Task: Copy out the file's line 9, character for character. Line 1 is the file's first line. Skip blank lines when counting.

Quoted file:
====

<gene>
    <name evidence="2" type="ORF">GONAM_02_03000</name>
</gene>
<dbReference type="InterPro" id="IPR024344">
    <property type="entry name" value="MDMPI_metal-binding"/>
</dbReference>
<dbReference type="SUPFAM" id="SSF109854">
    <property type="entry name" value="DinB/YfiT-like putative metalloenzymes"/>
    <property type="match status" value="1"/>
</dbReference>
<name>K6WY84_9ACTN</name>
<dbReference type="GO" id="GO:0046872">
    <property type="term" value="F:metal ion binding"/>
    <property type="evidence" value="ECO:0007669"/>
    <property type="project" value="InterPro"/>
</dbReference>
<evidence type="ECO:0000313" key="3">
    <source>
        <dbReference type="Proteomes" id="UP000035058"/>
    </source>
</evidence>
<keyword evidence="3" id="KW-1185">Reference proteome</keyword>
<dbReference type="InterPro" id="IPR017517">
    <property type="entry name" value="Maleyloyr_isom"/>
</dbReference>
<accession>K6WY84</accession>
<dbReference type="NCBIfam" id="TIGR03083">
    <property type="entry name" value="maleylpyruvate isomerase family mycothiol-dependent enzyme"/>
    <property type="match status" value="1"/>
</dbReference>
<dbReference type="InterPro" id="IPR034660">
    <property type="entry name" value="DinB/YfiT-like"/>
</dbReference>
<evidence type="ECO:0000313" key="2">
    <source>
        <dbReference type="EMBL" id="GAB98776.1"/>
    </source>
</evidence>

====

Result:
    <property type="match status" value="1"/>